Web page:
I have an irrational fascination for old recipes.  I love to read them and try to puzzle out what the original authors had in mind.  I can spend a lot of time wondering what they might taste like.  But often I don't actually try the recipes.  

I've learned the hard way that not everything ages well.  Older recipes will use the term "spicy" to indicate anything more exciting than a dash of paprika.  The ethnic dishes are usually a sad, pale, Americanized imitation of the delicious originals.  The fact is, times change – and sometimes for the better!

I find old-fashioned desserts to be a mixed bag.  Some are excellent: Betty Crocker's 1950 brownie recipe is as good as you could hope to find:  full of real chocolate, rich, and decadent.  Others ... others lack a certain "ear appeal" and I just can't bring  myself to try them.  Anything with "slump", "grunt", or "crumble" in the name just sounds like an unfortunate accident to me.  

Can't you just hear it? "My dear Mrs. Bennett!" exclaimed Lady Catherine de Bourgh, "I believe I will have another morsel of your delectable Apricot Grunt.  It is quite unexpectedly delightful."    Nope, me neither.

I also find it unappealing that old-fashioned desserts are often described as "thrifty."  I consider myself as frugal as the next person, but "thrift" is not the primary quality I look for in a dessert.  Something like "sumptuous" or "opulent" is more likely to catch  my attention.  "Thrifty" suggests (sometimes accurately) that stale bread crumbs will be a featured ingredient.  

I have to say that "thrifty" is also a pretty meaningless term; in some times and places, eggs were expensive, so  "thrifty" just means a dish with very few eggs.  Hard to believe these days, when we tend to think of eggs as a cheap source of protein.  Other times and places, anything you found on a farm was considered cheap, while anything imported was expensive.  So desserts rich in butter might be thrifty, but those featuring bananas or pineapple were expensive and exotic.  

With all this in mind, I decided, with some reservations, to try an old-fashioned dessert.  It seemed to be a lemon version of pudding cake.  Hot Fudge Pudding Cake, if you don't know, is very similar to Molten Lava Cake, and near and dear to my heart.  A lemon version sounded promising, so I ignored the fact that there was also a recipe for "Last-minute Date Raptures" on the same page and forged ahead.  (Dates are fine.  But hardly rapturous.)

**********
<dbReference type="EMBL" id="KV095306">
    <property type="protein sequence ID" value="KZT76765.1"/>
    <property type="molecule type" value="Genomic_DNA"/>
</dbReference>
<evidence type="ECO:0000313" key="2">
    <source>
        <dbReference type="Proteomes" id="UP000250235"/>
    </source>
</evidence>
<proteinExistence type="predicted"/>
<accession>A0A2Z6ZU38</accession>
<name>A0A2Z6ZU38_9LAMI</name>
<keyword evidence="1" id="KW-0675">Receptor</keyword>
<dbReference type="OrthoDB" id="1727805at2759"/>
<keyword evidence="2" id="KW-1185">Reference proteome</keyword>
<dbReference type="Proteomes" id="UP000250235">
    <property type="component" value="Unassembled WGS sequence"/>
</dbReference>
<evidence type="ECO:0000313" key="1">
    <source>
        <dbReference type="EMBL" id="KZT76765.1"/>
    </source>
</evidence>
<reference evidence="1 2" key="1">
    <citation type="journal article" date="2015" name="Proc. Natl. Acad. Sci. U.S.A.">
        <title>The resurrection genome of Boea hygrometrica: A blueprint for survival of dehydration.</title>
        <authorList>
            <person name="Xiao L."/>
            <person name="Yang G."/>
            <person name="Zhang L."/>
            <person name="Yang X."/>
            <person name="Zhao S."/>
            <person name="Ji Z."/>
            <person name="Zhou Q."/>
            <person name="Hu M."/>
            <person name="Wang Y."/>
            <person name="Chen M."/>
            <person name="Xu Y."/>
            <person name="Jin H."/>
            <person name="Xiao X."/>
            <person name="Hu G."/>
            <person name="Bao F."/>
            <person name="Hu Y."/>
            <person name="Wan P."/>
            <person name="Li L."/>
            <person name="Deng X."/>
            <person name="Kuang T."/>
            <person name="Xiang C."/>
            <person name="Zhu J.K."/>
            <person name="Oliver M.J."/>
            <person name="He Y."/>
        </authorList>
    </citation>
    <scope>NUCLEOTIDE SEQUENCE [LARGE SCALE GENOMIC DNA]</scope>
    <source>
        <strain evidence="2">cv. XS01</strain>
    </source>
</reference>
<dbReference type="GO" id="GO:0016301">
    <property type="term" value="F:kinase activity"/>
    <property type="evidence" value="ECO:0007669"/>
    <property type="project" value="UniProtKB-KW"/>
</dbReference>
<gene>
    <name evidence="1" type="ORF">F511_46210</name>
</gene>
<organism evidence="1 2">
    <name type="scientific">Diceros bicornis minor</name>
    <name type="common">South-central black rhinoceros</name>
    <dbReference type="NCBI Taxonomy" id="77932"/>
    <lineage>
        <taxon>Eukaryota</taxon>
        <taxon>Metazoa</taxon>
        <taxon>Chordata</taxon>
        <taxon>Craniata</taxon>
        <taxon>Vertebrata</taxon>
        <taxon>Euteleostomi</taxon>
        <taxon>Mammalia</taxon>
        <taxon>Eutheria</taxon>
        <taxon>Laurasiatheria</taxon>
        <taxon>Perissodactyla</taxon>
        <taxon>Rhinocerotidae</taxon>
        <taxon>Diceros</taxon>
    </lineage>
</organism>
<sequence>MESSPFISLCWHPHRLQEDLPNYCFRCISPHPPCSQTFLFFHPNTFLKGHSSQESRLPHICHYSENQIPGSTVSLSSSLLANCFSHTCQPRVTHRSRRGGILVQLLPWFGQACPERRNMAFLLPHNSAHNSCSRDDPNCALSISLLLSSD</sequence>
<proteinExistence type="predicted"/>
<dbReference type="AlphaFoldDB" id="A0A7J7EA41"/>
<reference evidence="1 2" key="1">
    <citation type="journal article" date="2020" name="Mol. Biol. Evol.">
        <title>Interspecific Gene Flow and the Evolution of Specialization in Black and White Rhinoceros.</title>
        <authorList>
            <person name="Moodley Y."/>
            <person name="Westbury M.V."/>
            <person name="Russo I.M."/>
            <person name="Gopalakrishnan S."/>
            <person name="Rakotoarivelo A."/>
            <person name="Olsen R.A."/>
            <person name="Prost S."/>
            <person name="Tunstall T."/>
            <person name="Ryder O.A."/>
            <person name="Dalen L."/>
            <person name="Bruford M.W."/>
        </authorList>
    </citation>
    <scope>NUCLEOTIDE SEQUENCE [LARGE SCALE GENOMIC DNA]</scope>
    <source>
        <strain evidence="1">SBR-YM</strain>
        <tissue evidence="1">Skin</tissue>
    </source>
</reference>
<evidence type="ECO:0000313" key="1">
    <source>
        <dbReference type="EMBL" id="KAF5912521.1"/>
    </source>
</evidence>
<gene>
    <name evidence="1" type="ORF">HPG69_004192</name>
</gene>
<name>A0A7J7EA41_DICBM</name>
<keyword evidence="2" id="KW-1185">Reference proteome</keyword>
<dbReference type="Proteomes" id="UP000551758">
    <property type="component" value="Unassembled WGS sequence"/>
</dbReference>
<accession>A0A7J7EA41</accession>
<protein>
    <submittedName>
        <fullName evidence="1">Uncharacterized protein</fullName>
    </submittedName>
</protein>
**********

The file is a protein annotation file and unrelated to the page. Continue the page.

When I pulled my pudding cake out of the oven, I explained to the crew here that it was probably no good at all, and if we threw it away my feelings would not be hurt.  Well, joke's on me.  Turns out it was delicious.  It was supposed to serve 6, but the four of us polished it off in no time.  It is undeniably old-fashioned (the Resident Food Critic said it had "a bread pudding vibe" and I know what she means), and undeniably delicious.  

This is a lemon version of what the Great British Baking Show would call a "self-saucing pudding".  As it bakes, the dessert forms two layers: a fluffy souffle-like top with sauce on the bottom.  It is best served inverted, so that the sauce flows over everything.  It is very, very light, with a sharp lemon flavor.  The perfect dessert after a substantial meal.


This is a gluten-free dessert.  If you do not want a gluten-free dessert, you can replace the gluten-free flour with all-purpose flour or cake flour.

My casserole dish was 6 inches square, and about 3 inches tall.  The pudding expands as it bakes, so make sure your dish is large enough.

The cookbook with the original recipe says that you can make an orange or lime version by substituting orange juice and zest, or lime juice and zest.  I have not tried these myself.


This recipe is my adaptation of "Lemon Cake Pudding" from Betty Crocker's Picture Cookbook (1950).